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Thursday, Aug. 25, 2016

Watching out for children: Sexual predators can be tough to detect

Sunday, July 20, 2003

SIKESTON -- Since the beginning of June, two Sikeston men have been arrested and charged with numerous counts of sexual assaults on children. While many people like to believe that they live in a town where this doesn't happen. The reality is in today's world it is everywhere and it is very difficult to detect.

"The first thing people have to realize is that it is no longer the guy hiding in the bushes wearing a trench coat," said Lt. Mark Crocker of the Sikeston Department of Public Safety. "These people doing this are family members or people who have gained trust from the family. We have to dissuade the notion that it is the guy hiding in the bushes and start educating children that if somebody is touching them in a way they feel is wrong, they need to tell their parents."

Crocker said that one of the problems in cases where children are sexually assaulted are there are really no signs to look for. The people who are doing this come in all ages, sizes and nationalities.

"I would like to say that this and that are signs but I can't," Crocker said. "These predators are looking for any way they can to gain the trust of children.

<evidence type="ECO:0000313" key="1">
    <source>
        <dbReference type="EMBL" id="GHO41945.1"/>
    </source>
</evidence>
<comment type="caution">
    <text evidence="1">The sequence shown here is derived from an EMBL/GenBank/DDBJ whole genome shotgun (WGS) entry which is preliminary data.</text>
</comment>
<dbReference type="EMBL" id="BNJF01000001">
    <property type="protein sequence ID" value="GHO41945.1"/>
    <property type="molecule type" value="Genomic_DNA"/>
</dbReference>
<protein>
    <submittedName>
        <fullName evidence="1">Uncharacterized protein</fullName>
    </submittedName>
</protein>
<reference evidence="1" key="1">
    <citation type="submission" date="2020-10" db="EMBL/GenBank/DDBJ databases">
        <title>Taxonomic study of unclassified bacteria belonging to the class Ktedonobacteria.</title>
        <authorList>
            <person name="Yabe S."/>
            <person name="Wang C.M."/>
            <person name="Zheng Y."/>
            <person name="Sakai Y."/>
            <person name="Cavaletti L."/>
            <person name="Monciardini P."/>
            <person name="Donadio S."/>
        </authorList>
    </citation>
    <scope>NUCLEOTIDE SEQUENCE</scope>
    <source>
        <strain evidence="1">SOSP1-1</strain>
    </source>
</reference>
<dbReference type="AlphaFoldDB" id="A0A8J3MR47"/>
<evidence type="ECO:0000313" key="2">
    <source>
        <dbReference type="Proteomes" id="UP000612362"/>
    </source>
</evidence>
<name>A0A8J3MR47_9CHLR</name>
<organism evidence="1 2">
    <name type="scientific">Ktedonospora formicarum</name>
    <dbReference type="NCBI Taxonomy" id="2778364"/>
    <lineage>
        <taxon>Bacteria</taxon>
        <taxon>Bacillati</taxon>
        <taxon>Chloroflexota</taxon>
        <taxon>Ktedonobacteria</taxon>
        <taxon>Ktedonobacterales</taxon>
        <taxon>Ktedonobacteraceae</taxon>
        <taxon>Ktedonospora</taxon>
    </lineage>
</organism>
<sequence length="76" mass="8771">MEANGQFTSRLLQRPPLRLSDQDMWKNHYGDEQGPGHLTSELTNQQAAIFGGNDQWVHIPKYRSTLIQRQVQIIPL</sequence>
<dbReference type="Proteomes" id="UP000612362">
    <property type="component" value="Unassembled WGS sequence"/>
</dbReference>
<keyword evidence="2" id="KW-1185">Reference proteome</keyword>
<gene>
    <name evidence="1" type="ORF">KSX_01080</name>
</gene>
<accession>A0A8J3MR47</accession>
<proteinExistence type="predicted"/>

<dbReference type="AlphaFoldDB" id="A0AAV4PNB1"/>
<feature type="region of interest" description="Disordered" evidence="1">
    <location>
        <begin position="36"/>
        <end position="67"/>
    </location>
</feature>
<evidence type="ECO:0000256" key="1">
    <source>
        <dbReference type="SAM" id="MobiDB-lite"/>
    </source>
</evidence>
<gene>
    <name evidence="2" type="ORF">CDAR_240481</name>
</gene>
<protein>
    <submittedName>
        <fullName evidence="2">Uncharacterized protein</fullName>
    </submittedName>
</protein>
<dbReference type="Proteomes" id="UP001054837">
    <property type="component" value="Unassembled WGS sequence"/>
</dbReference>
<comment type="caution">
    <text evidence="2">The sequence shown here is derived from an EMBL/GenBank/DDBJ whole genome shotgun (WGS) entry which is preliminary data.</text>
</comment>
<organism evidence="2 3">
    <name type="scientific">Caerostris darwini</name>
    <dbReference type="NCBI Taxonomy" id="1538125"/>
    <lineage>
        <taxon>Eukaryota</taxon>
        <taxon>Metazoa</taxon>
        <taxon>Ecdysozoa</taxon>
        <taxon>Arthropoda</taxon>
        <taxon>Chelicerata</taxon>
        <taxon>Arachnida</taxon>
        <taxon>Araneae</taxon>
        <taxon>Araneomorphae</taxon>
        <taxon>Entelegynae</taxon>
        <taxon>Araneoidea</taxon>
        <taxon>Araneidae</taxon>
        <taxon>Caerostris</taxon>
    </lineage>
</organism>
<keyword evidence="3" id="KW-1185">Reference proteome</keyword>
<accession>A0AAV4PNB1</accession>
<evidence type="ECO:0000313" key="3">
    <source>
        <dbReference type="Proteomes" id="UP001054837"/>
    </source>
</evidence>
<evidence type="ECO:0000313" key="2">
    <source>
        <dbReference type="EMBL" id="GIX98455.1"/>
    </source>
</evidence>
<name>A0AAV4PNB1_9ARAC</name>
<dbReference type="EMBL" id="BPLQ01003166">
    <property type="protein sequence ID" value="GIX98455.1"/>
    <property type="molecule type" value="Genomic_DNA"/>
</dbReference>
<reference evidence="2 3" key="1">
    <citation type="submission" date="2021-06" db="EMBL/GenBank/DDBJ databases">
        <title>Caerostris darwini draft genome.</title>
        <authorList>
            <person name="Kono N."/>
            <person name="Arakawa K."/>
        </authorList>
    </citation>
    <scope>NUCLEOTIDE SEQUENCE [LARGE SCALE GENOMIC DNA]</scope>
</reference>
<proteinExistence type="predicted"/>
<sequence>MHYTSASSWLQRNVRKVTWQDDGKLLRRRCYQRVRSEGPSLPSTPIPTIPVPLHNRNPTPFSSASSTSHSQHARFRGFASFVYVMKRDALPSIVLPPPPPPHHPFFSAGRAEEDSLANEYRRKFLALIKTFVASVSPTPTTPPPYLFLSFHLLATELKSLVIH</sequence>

"I bet if you surveyed the nation, about 90 to 95 percent of the sexual assaults on children the predators were family members or close family friends."

Many cases involve stepparents and stepchildren making them likely candidates, but as one local arrest revealed, the predators can even be serving in a position such as a church janitor.

The methods predators use to lure children into situations also vary and can even be something such as having the child sit on their lap while playing a game on the computer. A law requiring all convicted sex offenders to register in the area where they live is designed to help law enforcement fight these types of crime, however the plan doesn't always work as designed.

"It probably would help if all (convicted sex offenders) were all registered, but they aren't," Crocker said. "People are moving from all over the United States and unless they are under a parole officer, most won't tell anybody when they move to a new area."

Crocker explained that a parent's relationship with their children plays an important role in keeping their kids from being sexually abused.

"Children have to be willing to tell their parents that 'Little Johnny' touched me in a place I don't like, because 'Little Johnny' will keep touching them until somebody stops him," Crocker said. "Parents are going to have to have a good relationship with their children. They have to listen and if their child tells them something they are going to have to look into it a little bit and even report it to the police.

"Parents have to use common sense and be protective of their children. It is a shame to say, but we just don't live in a safe society any more."

Anyone with information of sexual abuse is encouraged to contact Sikeston DPS at 471-6200 or Crimestoppers at 471-1500. Calls can be kept confidential.